The Australian Rail Track Corporation (ARTC) has engaged McConnell Dowell to complete the first phase of designs and early delivery activities for Inland Rail in Victoria. Read more
Australia’s first ever harmonised rule, AHNR 2007 Network Communication, has been published.
Consolidating three disparate Australian Network and Procedures rules, it is one in a set of national rules being developed by the Rail Industry Safety and Standards Board that will bring Australia closer to achieving rail harmonisation and interoperability.
The rule manages safe working communications across the rail network, protecting the lives of track workers and ensuring the safe passage of people, goods and materials around the country.
The national rules will apply to all participating operators and track managers across the nation and are set to not only deliver significant safety and productivity benefits, but also support the modernisation pathway for network rules.
So far, 13 of the biggest rail operators in Australia have pledged to help develop and implement the series of agreed national rules within their business.
The foundation organisations that have committed to supporting RISSB’s national rules harmonisation efforts are:
RISSB CEO Deborah Spring said that the 13 organisations had shown great leadership in committing to support the adoption of harmonised rules in their own networks.
“We applaud the commitment from these rail companies to improve the quality and consistency of industry rules. RISSB has been on this journey for many years so to see these organisations band together now and support our work is a terrific outcome,” she said.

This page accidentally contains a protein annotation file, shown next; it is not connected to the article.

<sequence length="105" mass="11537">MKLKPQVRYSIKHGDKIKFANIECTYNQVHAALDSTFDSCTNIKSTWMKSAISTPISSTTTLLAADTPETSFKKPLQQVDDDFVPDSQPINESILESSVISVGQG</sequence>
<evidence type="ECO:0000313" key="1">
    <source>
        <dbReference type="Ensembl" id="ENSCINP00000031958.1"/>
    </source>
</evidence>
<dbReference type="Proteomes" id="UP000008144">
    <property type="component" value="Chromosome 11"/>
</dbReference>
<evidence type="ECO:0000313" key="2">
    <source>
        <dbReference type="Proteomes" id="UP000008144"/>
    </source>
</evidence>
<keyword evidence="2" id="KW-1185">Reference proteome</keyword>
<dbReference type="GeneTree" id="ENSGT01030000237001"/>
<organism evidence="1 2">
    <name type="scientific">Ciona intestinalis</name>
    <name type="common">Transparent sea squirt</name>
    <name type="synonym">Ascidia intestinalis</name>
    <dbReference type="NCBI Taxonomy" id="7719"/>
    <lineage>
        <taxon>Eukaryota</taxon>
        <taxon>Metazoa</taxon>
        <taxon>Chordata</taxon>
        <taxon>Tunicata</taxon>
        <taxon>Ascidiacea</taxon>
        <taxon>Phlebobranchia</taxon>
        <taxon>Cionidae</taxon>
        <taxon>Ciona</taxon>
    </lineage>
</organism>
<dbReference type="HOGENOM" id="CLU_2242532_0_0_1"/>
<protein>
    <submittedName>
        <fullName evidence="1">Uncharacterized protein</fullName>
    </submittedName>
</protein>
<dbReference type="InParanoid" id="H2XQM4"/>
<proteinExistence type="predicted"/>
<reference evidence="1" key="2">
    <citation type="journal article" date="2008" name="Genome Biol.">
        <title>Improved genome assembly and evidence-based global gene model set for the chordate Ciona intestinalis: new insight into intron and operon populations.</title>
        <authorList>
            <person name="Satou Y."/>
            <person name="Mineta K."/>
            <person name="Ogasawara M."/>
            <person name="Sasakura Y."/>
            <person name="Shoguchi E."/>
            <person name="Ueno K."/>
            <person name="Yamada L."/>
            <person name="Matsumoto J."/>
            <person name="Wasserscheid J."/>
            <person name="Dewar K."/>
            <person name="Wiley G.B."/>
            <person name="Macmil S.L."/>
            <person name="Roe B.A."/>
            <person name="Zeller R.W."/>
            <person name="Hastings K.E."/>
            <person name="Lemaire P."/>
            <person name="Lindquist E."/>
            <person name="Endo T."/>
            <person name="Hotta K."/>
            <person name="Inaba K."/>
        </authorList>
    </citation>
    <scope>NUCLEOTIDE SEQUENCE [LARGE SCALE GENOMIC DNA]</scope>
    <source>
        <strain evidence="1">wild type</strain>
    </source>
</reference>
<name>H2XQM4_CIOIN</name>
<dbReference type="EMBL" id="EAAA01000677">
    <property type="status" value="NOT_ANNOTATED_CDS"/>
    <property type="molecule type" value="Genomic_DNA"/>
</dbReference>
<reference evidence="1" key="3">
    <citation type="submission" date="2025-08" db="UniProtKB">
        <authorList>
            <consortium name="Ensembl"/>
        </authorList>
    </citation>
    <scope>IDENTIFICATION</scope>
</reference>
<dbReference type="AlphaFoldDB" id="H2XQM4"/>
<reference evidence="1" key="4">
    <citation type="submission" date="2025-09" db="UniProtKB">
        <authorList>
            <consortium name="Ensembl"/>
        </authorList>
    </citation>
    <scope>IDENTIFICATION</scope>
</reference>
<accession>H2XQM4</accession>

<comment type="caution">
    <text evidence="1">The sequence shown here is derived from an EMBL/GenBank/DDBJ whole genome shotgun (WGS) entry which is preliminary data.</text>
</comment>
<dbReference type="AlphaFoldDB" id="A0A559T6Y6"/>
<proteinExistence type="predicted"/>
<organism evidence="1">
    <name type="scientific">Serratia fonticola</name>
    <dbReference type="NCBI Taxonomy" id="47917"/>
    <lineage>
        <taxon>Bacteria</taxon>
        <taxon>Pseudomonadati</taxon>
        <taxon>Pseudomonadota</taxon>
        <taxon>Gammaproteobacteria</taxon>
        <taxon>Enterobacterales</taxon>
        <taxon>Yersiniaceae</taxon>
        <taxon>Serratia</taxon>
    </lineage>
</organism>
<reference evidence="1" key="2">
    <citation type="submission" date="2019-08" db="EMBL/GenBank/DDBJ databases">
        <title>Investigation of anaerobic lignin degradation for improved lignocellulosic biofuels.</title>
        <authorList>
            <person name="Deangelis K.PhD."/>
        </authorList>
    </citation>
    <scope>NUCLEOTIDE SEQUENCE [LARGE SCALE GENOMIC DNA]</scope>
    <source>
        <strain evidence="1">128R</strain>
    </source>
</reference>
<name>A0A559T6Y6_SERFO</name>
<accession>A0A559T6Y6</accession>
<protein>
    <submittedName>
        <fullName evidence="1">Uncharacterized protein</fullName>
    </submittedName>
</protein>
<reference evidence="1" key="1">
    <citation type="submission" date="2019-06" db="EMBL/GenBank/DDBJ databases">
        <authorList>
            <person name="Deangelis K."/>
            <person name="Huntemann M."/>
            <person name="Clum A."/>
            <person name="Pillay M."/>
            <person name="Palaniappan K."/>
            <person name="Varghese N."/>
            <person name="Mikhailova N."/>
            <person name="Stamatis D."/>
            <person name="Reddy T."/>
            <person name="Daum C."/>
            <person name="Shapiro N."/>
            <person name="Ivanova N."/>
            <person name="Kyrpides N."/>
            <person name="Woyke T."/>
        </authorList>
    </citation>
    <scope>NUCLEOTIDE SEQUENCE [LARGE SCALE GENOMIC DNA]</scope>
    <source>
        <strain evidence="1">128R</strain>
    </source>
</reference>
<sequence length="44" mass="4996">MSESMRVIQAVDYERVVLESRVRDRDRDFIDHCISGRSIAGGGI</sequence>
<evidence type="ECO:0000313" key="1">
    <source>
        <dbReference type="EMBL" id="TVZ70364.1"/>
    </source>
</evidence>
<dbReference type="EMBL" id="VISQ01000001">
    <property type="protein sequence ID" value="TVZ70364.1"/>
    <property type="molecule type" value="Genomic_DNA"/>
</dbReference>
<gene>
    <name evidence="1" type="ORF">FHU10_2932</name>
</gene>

Work is already underway on a new rule – Walking in the Danger Zone – continuing RISSB’s emphasis on track worker safety. This second national rule is expected to be released to industry in mid-2022.
Members can access RISSB’s AHNR 2007 Network Communication here.
A month after the COP26, three key transport peak bodies, the Infrastructure Sustainability Council (ISC), Roads Australia (RA) and the Australasian Railway Association (ARA) have reconfirmed their commitment to work in partnership to help industry lead decarbonisation of the transport sector. Read more
Pacific National has reached an agreement with Wagner Corporation around the future development of a major rail freight terminal at Wellcamp Business Park, Toowoomba, Queensland. Read more
With an upgraded, fit-for-purpose rail freight network, TasRail is one of the largest transport service providers in Tasmania, connecting industry and commerce to major shipping ports and freight hubs across the State. Read more
A 400 metre rail train developed by CRRC is being used by Rio Tinto’s Koodaideri iron mine development project in Western Australia, for the seamless laying and post-maintenance of the branch line connecting the site to the existing Rio Tinto Iron Ore railway network in the south at Lyre Siding. Read more
Rail freight operator Aurizon has teamed up with global mining firm Anglo American to explore potential development of hydrogen-powered trains for bulk freight on two of Aurizon’s rail corridors in Queensland. Read more
Major works are now underway to deliver a $28 million track connection that will enable freight to be transported from Dandenong South to the Port of Melbourne by rail, cutting transport costs for businesses and taking trucks off arterial and suburban roads. Read more
A commonly-used train safety feature is the Train Protection and Warning System (TPWS), first developed by British Rail. Read more
Planning and investigations are underway for the facility which will service the future installation of ballast, sleepers, rail and turnouts along the 1700-kilometre Inland Rail alignment. Read more